What do you remember about your Grand Ole Opry debut?

I debuted at the Grand Ole Opry on March 2, and that is probably at the top of the list of dreams to come true -- to stand in the circle. I've gotten to go to the Opry a couple of times and stand backstage and watch. But I made it a point not to take a tour or stand in the circle until music took me there. I told myself that was one place I'd never go unless music took me there. On March 2, I got to step in the circle.

Before the show, I went out and took a look at it, but I wouldn't step in it. When John Conlee introduced me, I walked out and stepped in the circle and just about lost it. It was all I could do to sing. They've asked me to come back twice since then. And at the end of May, they've asked me to play the Ryman for Opry Country Classics. That's pretty cool that I'm going to make my Ryman debut. I'll have my family in for that, too.

What was a typical day for you when you moved here?

I started out cutting grass. So I'd cut grass all day, then go sing a four-hour shift on Broadway or Demonbreun. I learned real quick that eight hours of snorting grass in your nose -- and mulch and all sorts of dust from weed-eating all day -- is not ideal for a singer. So I ditched that job and got a day job testing sewage. I don't know if that was an upward or downward career move. (laughs)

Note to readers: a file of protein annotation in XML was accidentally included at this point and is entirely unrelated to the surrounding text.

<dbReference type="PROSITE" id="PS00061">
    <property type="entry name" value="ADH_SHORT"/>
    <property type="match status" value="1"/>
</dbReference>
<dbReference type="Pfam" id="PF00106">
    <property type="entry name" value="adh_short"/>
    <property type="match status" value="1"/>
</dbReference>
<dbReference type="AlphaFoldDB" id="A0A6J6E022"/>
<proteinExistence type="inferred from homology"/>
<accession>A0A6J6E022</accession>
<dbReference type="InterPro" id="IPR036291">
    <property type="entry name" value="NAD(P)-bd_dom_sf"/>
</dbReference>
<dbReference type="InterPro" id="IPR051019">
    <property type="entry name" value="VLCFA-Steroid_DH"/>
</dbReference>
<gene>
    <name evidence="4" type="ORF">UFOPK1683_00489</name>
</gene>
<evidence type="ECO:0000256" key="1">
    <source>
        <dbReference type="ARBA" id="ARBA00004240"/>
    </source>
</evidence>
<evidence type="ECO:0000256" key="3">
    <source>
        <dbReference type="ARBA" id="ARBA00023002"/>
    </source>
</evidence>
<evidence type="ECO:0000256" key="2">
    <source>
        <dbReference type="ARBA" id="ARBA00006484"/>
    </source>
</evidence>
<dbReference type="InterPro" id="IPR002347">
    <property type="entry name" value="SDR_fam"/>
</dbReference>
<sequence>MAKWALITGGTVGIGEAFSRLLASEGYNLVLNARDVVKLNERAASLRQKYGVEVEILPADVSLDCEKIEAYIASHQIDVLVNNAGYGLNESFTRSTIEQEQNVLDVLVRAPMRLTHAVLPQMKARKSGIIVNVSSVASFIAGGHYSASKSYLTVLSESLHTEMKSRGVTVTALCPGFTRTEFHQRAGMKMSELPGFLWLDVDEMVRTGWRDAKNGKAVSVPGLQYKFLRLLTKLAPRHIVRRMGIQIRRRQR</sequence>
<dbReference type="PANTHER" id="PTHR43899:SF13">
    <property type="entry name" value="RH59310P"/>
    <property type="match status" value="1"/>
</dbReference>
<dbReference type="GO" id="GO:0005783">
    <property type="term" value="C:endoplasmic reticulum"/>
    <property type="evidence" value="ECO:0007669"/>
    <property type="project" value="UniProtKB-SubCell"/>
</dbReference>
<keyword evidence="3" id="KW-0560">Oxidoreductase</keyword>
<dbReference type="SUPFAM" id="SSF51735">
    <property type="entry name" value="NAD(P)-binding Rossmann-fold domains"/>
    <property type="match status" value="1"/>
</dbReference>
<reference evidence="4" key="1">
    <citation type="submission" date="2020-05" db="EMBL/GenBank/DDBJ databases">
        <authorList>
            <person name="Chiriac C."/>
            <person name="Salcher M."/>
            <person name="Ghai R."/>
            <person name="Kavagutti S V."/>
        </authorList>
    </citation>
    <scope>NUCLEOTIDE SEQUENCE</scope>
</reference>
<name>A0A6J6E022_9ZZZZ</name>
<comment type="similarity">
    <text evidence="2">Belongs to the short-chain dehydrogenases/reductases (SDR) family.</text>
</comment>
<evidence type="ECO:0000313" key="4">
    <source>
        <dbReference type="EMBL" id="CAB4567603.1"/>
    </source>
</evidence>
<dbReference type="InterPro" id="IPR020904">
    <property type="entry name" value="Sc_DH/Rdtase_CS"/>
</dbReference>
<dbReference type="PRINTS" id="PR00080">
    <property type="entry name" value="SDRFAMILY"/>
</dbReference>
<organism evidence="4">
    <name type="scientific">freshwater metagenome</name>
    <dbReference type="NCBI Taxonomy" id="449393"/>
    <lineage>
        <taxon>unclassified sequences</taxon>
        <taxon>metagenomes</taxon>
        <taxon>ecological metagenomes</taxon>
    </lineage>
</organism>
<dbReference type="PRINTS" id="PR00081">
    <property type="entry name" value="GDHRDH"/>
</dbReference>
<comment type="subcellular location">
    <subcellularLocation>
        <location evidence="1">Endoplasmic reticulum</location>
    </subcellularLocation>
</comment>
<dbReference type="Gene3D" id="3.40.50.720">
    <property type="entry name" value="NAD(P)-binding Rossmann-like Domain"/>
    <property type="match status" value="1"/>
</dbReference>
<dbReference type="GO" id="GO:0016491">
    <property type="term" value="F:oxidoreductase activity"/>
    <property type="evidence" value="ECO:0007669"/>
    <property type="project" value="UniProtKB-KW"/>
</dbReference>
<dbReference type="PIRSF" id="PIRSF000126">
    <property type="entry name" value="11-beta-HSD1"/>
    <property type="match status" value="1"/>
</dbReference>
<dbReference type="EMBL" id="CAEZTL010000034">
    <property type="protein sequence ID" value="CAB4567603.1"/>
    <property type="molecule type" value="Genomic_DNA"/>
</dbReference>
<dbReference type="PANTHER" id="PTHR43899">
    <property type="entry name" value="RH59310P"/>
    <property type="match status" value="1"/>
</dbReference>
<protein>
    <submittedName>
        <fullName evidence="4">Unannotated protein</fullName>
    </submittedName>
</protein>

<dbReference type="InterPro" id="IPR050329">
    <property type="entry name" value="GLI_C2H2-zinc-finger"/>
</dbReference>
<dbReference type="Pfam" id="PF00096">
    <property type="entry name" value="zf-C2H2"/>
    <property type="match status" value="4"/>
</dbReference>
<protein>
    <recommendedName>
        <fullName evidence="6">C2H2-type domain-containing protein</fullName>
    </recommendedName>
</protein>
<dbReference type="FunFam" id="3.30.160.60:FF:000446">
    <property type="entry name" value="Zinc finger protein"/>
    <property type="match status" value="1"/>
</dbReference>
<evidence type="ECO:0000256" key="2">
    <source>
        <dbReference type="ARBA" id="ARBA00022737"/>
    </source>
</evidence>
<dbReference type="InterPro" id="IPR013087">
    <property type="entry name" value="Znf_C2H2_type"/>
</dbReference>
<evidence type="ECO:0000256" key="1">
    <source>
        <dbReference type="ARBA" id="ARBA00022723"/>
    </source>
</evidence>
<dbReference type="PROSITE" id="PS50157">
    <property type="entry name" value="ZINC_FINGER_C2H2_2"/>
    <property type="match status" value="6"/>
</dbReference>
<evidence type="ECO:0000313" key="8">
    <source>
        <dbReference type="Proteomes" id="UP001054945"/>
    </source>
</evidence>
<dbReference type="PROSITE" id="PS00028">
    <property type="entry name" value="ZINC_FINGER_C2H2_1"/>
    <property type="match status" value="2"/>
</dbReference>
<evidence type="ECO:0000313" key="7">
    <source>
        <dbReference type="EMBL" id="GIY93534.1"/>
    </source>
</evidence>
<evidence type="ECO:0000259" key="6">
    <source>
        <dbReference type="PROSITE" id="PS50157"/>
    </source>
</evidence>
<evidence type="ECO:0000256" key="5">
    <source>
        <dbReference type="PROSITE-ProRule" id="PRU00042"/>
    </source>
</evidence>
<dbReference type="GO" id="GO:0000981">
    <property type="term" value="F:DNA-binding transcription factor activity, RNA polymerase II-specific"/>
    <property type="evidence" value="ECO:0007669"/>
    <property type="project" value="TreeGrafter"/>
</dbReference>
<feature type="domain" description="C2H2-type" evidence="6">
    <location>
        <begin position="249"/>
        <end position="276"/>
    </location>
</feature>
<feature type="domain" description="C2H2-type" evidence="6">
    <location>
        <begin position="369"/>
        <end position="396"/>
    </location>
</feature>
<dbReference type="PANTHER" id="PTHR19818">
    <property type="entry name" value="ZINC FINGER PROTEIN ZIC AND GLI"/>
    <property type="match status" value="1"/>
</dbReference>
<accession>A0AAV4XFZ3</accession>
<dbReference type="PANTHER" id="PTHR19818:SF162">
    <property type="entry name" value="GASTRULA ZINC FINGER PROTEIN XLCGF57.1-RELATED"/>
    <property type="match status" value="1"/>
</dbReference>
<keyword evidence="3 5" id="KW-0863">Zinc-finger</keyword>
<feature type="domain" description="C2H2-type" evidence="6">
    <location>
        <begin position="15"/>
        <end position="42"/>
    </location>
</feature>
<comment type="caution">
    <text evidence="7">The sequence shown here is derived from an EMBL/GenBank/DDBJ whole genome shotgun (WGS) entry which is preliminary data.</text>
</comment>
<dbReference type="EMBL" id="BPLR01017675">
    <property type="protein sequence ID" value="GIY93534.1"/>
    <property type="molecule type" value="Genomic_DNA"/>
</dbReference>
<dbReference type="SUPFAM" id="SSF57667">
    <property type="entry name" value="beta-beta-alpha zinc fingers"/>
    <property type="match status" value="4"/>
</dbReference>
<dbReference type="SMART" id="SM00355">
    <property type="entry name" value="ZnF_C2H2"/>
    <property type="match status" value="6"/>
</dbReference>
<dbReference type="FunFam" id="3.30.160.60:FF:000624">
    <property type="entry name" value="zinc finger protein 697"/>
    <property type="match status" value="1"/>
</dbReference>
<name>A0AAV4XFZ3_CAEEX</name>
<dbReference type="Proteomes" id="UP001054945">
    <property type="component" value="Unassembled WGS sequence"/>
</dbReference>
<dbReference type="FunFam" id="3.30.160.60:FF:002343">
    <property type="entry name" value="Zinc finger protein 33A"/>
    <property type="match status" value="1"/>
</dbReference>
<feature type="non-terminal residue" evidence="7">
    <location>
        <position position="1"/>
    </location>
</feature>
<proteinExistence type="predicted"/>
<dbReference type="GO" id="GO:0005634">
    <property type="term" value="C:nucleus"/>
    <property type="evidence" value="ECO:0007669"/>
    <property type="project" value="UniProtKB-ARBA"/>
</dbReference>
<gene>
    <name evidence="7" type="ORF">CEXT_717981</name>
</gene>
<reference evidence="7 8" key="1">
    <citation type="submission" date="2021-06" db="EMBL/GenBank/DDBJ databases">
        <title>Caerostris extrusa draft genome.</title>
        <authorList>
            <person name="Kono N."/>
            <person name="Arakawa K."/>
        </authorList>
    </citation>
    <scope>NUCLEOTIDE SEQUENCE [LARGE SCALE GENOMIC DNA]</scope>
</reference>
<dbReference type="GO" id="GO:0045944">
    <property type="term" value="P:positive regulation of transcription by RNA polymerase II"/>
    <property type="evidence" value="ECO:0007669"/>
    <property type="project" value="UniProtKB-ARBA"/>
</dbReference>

That was the job I had when I got a phone call out of nowhere. My now-manager had come across my stuff on MySpace back when people were using that. He said he liked what he heard, so he had me in, and the rest is history.

Were you 18 when you moved to Nashville?

I was, yeah. I moved up here, and I don't know if my parents really approved of it. But I knew if I didn't chase that dream, I'd always wonder "what if." I didn't want to do that. I was told no a lot when I first got to Nashville, but I'm pretty stubborn! That's one of my faults and qualities.

How did you tell your parents you wanted to pursue a music career? How did they react?

Obviously, they knew. I would hole up in my bedroom growing up and teach myself guitar. Golly, they had to know I wanted to chase it because I was terrible when I was learning how to play and sing. They put up with that long enough, so they were probably happy when I decided to move out of the house and chase it so they wouldn't have to listen to me anymore. (laughs)

I've heard you say that your parents are your greatest influence. Why is that?

Yeah, it's the way they raised me. I've got a pretty good head on my shoulders. Work ethic is something they definitely always preached to me. Hard work always pays off, whatever you do. Especially in this business. It's a lot of hard work, but it's fun work. I consider myself a lucky guy. I've been beating around town for so many years, wanting to get a shot, and I finally got a shot. I want to take advantage of it now.